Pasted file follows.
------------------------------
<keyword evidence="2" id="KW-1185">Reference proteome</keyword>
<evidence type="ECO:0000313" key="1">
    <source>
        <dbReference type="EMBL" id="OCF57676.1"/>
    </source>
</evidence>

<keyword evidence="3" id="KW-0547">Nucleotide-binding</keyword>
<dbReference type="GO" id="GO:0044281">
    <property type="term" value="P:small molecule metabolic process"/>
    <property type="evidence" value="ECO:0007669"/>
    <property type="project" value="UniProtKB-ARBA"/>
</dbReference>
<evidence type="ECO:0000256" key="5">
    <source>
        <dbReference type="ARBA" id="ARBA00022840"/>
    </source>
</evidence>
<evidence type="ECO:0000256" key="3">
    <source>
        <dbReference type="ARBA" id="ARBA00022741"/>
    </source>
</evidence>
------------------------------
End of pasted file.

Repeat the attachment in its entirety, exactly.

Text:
<keyword evidence="2" id="KW-1185">Reference proteome</keyword>
<evidence type="ECO:0000313" key="1">
    <source>
        <dbReference type="EMBL" id="OCF57676.1"/>
    </source>
</evidence>

<keyword evidence="3" id="KW-0547">Nucleotide-binding</keyword>
<dbReference type="GO" id="GO:0044281">
    <property type="term" value="P:small molecule metabolic process"/>
    <property type="evidence" value="ECO:0007669"/>
    <property type="project" value="UniProtKB-ARBA"/>
</dbReference>
<evidence type="ECO:0000256" key="5">
    <source>
        <dbReference type="ARBA" id="ARBA00022840"/>
    </source>
</evidence>
<evidence type="ECO:0000256" key="3">
    <source>
        <dbReference type="ARBA" id="ARBA00022741"/>
    </source>
</evidence>